Compare this to psychological immunity, or mental resilience of our mind. It works similarly. In order for our minds to be able to overcome adversity, we need to be “inoculated” with life’s experiences themselves, both good and bad. We deal with many stressors throughout our lifespan, many which our brains will process and develop resistance against. These processes warn us, allow us to cope, or nurture us to help navigate more adaptively when a similar situation occurs at a later time. We need that recognition and feedback mechanism intact in order to mount a healthy psychological response. Adolescence for example, a critical time of anatomic and physiologic brain growth, should occur within an environment which grooms healthy brain development. Unfortunately, that is also a time when one first starts experimenting with drugs or alcohol. If we continue to use, our healthy progression is that much more impeded.
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How Drugs And Alcohol Break Resiliency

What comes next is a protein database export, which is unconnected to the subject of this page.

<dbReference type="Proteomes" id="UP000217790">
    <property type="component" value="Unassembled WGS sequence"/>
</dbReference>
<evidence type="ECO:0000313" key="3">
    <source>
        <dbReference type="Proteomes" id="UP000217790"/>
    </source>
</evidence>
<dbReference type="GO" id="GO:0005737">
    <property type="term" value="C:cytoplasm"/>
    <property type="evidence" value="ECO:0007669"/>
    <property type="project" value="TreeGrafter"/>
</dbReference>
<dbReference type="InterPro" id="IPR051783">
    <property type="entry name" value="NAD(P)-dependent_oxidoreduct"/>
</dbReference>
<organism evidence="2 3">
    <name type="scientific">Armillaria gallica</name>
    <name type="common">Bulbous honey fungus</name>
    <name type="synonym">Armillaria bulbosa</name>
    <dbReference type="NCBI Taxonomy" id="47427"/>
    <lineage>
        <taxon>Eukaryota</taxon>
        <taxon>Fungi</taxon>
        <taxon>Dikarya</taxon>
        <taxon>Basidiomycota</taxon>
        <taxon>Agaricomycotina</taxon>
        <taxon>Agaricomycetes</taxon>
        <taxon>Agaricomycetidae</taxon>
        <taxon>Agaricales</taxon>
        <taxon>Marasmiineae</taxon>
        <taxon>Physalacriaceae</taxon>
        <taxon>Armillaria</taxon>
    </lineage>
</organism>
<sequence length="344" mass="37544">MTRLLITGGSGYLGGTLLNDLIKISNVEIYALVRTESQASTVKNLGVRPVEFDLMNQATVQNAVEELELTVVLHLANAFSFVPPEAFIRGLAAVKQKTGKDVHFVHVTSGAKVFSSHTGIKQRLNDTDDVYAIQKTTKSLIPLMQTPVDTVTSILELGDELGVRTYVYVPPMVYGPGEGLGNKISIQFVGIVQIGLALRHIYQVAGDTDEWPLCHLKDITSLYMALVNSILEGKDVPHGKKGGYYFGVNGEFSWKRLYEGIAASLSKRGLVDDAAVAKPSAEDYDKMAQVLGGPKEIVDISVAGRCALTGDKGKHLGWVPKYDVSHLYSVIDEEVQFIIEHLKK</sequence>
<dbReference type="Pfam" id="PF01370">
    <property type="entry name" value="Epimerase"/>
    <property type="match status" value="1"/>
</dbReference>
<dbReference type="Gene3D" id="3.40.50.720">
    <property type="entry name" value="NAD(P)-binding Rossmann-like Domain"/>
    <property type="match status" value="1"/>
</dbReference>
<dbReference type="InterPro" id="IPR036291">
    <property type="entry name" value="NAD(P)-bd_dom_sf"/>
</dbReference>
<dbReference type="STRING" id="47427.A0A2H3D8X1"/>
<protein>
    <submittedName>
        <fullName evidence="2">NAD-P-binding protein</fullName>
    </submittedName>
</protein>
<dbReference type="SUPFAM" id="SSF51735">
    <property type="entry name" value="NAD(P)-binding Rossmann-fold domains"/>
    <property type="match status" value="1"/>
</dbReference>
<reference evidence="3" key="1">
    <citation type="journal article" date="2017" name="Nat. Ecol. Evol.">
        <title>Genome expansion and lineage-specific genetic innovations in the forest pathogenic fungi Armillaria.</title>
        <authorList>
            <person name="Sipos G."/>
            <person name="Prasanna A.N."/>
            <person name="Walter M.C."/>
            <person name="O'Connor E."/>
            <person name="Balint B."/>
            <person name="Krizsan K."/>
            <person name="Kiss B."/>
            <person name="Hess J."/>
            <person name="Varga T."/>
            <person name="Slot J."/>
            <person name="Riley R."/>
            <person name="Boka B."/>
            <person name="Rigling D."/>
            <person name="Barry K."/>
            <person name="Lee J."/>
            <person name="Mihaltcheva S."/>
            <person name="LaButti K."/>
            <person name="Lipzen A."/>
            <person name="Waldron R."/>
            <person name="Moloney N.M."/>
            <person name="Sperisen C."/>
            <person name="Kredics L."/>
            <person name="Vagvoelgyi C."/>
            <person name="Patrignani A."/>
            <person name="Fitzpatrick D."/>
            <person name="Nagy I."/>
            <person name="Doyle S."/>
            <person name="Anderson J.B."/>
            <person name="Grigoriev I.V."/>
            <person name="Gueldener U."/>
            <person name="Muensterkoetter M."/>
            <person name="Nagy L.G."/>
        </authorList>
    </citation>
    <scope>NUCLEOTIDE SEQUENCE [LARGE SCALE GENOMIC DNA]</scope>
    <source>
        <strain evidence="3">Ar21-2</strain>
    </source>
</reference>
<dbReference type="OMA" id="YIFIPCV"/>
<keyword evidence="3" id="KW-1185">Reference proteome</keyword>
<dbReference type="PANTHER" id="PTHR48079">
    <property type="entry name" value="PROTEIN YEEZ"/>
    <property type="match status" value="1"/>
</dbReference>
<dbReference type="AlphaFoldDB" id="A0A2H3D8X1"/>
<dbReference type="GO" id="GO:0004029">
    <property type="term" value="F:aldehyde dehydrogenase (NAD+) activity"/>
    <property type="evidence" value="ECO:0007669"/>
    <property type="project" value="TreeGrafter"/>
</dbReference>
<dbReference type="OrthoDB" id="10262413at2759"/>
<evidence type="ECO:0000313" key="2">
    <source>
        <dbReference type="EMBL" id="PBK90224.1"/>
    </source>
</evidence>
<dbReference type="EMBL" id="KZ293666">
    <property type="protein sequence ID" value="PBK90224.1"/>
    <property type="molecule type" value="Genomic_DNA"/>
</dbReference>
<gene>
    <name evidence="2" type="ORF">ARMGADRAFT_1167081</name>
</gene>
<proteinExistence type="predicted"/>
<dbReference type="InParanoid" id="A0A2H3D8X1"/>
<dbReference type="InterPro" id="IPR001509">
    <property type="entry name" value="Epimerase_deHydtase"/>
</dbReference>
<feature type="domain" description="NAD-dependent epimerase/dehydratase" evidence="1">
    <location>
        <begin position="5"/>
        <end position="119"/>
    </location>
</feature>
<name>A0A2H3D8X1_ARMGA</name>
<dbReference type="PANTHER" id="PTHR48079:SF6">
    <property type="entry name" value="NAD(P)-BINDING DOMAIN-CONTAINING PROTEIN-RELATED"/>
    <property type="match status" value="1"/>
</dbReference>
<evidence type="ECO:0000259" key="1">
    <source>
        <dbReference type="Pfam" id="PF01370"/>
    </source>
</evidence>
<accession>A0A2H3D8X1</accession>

When we use drugs or alcohol to defend ourselves against difficult experiences of the mind, we have broken that recognition and feedback mechanism. We are essentially living in a bubble as we stop the inoculation process. We stop the brain’s ability to identify the psychological threat, analyze and process it, digest it, absorb or extract from that experience what is beneficial, while spitting out or eliminating the waste that is not. We fail to give ourselves an opportunity to develop immunity and cope with that circumstance. Unfortunately, when a pattern of drug or alcohol use spirals into addiction, there is a consistent cycling of absence from both healthy and unhealthy experiences. The brain is no longer benefitting from any positive experiences which could cultivate our mind and make us strong, or negative experiences which could produce an adaptive response to help us cope during difficult experiences which are later thrown at us. Addiction deprives the mind and body of being inoculated, or vaccinated, with life. As drugs or alcohol consume the body from the inside out, we further weaken our mind and body. This is most evident when we stop using these substances. When we come out of this bubble, we have developed no mental immunity. The negative experiences and trauma that went unresolved and unprocessed, now creep up on us making us sick. The realities which we have not become accustomed to, seem overwhelming and terrifying. Normal processes seem strange, and difficult processes seem unbearable. This often triggers us to use again.